This question comes from a relatively simple coding challenge at Codesignal, but represents an interesting CS/math puzzle. The question states:
"When a candle finishes burning it leaves a leftover.
m leftovers can be combined to make a new candle, which, when burning down, will in turn leave another leftover.
c candles in your possession. What's the total number of candles you can burn, assuming that you create new candles as soon as you have enough leftovers?"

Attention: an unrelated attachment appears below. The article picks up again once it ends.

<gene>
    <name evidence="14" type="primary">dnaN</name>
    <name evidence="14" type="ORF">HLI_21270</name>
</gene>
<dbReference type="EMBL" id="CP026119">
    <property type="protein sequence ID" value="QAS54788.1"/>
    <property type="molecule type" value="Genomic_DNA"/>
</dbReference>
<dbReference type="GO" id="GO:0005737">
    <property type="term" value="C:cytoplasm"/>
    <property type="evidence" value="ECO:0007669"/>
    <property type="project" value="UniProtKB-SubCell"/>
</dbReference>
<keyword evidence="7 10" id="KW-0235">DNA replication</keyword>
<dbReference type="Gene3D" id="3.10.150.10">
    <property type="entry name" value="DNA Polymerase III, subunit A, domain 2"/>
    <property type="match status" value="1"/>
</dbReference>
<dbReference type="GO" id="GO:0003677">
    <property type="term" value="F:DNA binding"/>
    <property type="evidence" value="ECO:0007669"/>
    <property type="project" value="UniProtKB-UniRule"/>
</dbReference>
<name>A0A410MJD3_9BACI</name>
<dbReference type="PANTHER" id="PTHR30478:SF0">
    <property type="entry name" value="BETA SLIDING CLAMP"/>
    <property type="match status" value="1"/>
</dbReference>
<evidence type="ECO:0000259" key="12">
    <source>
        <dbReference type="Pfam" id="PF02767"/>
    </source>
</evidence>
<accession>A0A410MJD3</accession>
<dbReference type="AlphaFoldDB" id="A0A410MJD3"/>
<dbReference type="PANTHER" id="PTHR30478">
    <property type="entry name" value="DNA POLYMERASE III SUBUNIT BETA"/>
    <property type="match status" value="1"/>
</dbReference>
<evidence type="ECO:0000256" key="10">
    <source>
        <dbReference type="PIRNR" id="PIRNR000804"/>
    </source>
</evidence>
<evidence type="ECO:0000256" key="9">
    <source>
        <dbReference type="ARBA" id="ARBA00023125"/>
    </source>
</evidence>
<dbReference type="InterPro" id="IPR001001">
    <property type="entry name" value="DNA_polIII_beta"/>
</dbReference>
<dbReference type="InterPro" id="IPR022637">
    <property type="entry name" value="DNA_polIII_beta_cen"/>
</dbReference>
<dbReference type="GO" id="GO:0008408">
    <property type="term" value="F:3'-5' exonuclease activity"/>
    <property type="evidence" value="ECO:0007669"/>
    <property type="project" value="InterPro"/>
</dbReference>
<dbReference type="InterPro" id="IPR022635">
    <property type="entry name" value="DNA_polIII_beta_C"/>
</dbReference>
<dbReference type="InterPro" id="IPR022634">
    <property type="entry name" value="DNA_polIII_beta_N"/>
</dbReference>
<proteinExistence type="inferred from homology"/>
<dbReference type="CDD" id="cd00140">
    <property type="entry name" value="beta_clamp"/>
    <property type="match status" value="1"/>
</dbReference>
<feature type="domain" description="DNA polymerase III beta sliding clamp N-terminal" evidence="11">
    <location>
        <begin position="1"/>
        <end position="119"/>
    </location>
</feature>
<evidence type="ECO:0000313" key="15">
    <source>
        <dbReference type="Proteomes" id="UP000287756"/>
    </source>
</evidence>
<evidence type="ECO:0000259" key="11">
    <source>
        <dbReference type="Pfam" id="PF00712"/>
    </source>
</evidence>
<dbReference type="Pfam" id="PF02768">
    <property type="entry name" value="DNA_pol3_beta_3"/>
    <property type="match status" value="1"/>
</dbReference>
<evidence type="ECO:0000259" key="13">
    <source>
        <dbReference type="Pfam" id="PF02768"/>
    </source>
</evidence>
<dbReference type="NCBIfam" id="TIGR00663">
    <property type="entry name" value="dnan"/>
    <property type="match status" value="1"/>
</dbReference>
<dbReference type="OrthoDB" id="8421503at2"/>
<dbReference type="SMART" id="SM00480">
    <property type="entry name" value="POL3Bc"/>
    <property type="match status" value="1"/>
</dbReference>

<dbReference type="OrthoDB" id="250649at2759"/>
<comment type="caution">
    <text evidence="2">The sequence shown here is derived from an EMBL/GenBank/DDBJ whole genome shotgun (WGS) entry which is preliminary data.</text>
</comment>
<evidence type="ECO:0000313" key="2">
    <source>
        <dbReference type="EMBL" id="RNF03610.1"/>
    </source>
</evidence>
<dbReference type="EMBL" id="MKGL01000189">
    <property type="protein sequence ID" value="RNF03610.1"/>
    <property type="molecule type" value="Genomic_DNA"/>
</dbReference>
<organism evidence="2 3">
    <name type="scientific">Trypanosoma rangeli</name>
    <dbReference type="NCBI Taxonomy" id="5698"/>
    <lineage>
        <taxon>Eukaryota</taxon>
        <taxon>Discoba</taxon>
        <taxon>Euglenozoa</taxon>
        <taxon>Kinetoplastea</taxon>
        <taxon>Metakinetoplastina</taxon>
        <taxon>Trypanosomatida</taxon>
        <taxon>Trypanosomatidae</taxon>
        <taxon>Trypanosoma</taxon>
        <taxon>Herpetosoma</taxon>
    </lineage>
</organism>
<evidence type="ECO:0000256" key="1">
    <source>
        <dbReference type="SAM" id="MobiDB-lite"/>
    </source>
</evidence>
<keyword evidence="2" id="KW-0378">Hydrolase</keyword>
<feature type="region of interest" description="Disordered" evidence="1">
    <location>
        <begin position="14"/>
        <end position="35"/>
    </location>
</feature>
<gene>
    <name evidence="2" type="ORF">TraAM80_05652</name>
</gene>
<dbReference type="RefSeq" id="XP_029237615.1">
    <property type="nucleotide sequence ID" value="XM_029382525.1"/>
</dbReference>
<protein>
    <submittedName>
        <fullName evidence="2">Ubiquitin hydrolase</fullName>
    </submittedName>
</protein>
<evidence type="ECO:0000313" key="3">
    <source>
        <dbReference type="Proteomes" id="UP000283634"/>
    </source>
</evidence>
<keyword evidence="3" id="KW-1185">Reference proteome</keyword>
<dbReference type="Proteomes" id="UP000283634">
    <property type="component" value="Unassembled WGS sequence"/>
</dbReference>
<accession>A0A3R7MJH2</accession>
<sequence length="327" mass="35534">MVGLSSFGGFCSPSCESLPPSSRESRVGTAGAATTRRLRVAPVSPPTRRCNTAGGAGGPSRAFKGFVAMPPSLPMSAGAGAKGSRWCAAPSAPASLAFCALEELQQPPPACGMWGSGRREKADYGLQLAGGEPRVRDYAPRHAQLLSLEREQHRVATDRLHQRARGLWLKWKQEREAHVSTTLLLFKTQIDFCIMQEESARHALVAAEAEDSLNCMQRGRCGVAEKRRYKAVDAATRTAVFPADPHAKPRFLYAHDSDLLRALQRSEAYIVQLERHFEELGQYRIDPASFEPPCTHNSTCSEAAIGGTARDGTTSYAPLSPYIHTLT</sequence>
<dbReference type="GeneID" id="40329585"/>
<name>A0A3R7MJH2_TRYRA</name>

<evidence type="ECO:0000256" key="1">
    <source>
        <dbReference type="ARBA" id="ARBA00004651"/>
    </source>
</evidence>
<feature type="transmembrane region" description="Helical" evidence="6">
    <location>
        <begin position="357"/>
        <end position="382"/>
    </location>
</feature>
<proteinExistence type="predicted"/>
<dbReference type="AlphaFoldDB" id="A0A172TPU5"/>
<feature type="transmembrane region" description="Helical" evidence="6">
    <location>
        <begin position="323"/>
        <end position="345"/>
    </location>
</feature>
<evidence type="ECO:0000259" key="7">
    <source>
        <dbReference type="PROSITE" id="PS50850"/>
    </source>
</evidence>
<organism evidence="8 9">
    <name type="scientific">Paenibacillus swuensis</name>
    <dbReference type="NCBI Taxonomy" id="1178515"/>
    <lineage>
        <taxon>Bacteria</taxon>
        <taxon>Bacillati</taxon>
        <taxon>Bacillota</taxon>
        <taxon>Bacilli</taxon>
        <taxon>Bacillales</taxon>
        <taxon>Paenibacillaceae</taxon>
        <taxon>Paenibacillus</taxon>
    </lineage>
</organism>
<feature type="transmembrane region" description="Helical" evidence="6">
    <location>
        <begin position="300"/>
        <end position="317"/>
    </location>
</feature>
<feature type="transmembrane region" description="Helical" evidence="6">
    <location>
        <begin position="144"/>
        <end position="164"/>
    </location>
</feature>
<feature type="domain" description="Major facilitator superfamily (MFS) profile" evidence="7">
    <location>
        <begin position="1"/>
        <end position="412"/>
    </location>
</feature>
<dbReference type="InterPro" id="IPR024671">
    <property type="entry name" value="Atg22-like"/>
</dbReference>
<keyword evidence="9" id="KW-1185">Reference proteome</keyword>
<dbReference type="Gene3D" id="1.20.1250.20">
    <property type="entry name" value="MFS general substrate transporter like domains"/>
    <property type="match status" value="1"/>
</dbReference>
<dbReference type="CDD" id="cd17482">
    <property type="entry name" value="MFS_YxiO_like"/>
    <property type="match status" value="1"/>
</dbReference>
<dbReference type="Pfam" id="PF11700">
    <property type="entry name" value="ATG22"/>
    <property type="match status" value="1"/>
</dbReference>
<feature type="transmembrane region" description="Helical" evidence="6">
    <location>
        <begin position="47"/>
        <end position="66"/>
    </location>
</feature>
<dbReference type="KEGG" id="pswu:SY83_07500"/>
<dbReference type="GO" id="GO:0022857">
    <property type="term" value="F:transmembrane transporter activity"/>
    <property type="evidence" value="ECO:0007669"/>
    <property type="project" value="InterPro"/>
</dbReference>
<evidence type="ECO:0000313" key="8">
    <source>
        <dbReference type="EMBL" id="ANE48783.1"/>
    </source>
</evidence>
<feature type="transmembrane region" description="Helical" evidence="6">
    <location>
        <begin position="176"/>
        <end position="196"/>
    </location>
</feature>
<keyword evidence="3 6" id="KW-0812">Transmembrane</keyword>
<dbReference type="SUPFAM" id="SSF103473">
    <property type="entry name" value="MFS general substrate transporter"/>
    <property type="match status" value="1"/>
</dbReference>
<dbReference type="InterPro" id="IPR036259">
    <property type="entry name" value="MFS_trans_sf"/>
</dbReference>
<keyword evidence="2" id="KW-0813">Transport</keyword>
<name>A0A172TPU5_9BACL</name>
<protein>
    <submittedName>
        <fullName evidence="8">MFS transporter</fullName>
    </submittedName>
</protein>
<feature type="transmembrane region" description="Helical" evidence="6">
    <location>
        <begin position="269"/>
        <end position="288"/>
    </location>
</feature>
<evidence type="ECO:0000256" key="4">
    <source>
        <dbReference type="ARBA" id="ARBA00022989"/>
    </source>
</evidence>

So the inputs are the number of starting candles and how many burned candles can be reused recursively to make new candles.
Now, I solved this with a while loop, and the loop itself just involves division and modulo math:
def candles(c, m): burned=c while c>=m: burned+=c//m c=(c%m)+c//m return burned
But many of the other solutions go straight to closed form (which is obviously better in terms of complexity). I tried to figure out how they were reaching this by writing out a recurrence relation, but I can't do it... Here's an example of an accepted solution:
return c + (c - 1) // (m - 1)
I was hoping someone could help me figure out what techniques are used to arrive at this solution.